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Kubescape Operator

Kubescape can run as a set of microservices inside a Kubernetes cluster. This allows you to continually monitor the status of a cluster, including for compliance and vulnerability management, and to export this data to an external provider.

The Kubescape Operator is installed using Helm.


First, configure kubectl to refer to the Kubernetes cluster you wish to install the Kubescape Operator into.

If you have not already, you should install Helm.


Warning: We only support installing this chart using Helm or ArgoCD. Using alternative installation methods, such as Kustomize, Helmfile or using custom scripts, may lead to unexpected behavior and issues. We cannot guarantee compatibility or provide support for deployments that are installed using methods other than Helm or ArgoCD.

Run the install command:

helm repo add kubescape ; helm repo update ; helm upgrade --install kubescape kubescape/kubescape-operator -n kubescape --create-namespace --set clusterName=`kubectl config current-context` --set capabilities.continuousScan=enable

Verify that the installation was successful:

$ kubectl get pods -n kubescape
kubescape     kubescape-548d6b4577-qshb5                          1/1     Running   0               60m
kubescape     kubevuln-6779c9d74b-wfgqf                           1/1     Running   0               60m
kubescape     operator-5d745b5b84-ts7zq                           1/1     Running   0               60m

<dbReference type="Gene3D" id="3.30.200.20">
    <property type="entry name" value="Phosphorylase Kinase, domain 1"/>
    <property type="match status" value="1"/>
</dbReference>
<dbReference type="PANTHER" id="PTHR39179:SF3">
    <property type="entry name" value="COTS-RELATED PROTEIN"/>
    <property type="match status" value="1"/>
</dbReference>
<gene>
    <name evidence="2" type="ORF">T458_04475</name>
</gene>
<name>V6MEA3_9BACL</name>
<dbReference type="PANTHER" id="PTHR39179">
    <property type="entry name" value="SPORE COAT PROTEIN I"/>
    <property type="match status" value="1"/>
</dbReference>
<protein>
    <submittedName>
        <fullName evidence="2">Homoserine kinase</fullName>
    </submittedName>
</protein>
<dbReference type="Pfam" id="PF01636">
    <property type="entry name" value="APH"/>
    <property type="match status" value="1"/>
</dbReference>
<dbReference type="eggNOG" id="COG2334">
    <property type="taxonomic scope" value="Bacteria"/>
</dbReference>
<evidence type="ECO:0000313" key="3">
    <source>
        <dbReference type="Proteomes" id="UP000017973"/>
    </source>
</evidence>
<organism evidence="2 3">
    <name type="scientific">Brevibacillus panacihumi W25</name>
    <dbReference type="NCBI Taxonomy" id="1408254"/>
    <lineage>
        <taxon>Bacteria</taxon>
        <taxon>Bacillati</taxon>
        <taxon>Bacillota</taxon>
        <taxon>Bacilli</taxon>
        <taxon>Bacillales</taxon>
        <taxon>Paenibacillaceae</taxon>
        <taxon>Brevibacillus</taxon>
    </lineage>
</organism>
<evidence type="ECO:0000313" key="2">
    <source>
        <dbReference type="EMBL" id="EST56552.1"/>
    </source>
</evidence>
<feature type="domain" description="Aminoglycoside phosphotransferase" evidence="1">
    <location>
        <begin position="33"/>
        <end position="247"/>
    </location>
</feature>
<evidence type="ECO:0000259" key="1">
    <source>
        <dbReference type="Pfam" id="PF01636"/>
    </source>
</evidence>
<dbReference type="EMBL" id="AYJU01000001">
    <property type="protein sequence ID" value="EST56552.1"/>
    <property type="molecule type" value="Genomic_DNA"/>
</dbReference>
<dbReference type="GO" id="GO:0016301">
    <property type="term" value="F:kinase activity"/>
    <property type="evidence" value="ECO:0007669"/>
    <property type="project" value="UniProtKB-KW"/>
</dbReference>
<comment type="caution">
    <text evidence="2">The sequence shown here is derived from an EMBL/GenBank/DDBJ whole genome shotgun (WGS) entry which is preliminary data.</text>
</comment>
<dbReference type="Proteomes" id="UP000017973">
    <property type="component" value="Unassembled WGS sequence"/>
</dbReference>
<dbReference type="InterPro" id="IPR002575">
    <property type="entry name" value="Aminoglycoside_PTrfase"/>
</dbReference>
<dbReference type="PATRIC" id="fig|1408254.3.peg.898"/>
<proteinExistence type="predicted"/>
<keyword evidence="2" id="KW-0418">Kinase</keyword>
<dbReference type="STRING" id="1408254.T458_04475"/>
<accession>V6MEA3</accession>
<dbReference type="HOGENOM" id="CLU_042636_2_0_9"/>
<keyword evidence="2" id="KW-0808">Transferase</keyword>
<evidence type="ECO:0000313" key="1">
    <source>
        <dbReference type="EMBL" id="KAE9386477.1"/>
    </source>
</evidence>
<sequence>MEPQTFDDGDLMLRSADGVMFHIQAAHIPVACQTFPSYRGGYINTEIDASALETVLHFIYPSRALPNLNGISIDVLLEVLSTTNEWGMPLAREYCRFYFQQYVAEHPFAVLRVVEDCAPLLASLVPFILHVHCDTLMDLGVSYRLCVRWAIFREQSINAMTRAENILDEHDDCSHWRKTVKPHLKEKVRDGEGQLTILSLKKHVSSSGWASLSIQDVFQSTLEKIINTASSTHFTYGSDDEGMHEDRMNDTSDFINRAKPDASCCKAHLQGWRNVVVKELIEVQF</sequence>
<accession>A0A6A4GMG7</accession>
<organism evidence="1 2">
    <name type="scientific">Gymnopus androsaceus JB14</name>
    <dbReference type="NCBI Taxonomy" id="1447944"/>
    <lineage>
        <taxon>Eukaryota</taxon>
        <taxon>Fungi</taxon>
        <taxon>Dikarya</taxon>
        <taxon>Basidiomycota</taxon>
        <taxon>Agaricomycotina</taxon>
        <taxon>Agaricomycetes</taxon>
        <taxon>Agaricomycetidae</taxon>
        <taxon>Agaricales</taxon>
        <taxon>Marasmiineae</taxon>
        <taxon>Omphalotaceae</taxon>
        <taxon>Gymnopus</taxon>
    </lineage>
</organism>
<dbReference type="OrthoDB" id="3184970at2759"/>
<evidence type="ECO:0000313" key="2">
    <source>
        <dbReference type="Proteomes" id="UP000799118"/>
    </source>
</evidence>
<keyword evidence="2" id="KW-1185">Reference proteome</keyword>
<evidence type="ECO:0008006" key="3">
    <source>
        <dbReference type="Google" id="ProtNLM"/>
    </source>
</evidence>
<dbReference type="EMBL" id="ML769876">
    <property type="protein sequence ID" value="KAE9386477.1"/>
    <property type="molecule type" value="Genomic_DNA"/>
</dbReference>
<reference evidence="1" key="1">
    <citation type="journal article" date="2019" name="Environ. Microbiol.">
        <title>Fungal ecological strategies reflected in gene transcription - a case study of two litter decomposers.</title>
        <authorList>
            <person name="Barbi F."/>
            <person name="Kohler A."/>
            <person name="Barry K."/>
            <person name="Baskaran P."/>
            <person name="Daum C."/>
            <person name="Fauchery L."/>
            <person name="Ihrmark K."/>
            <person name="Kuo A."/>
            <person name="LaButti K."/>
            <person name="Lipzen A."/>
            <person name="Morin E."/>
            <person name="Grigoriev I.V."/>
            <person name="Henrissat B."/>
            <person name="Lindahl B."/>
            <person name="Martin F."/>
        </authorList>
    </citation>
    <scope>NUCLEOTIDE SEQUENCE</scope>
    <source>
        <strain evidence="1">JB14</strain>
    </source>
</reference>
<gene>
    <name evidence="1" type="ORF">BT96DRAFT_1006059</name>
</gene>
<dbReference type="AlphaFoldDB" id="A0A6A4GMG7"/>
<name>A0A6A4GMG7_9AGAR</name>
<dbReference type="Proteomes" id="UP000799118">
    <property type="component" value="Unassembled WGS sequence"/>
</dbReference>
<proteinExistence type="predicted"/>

kubescape     storage-59567854fd-hg8n8                            1/1     Running   0               60m

View results

The scanning results will be available gradually as the scans are completed.

Compliance scanning

View Compliance summary report per namespace:

kubectl get workloadconfigurationscansummaries

View Compliance summary report for each workload:

kubectl get workloadconfigurationscansummaries -A

View Compliance detailed report for each workload:

kubectl get workloadconfigurationscans -A

Image Vulnerabilities scanning

View Vulnerabilities summary report per namespace:

kubectl get vulnerabilitysummaries

View vulnerabilities summary report for each workload/image:

kubectl get vulnerabilitymanifestsummaries -A

View vulnerabilities detailed report for each workload/image:

kubectl get vulnerabilitymanifests -A

Network Policy Generation

View generated network policies:

kubectl get generatednetworkpolicies -A

Upgrading to a new release

To upgrade to the most recent version of the Kubescape Operator:

helm repo update; helm upgrade kubescape kubescape/kubescape-operator -n kubescape

You can find the current version of the Helm chart installed in your cluster by running helm list -n kubescape.

To manually check if a newer version is available, visit the GitHub page for the Helm chart, or run

helm repo update; helm search repo kubescape/kubescape-operator


You can uninstall this helm chart by running the following command:

helm uninstall kubescape -n kubescape
Then, delete the kubescape namespace:
kubectl delete ns kubescape

Configuring your installation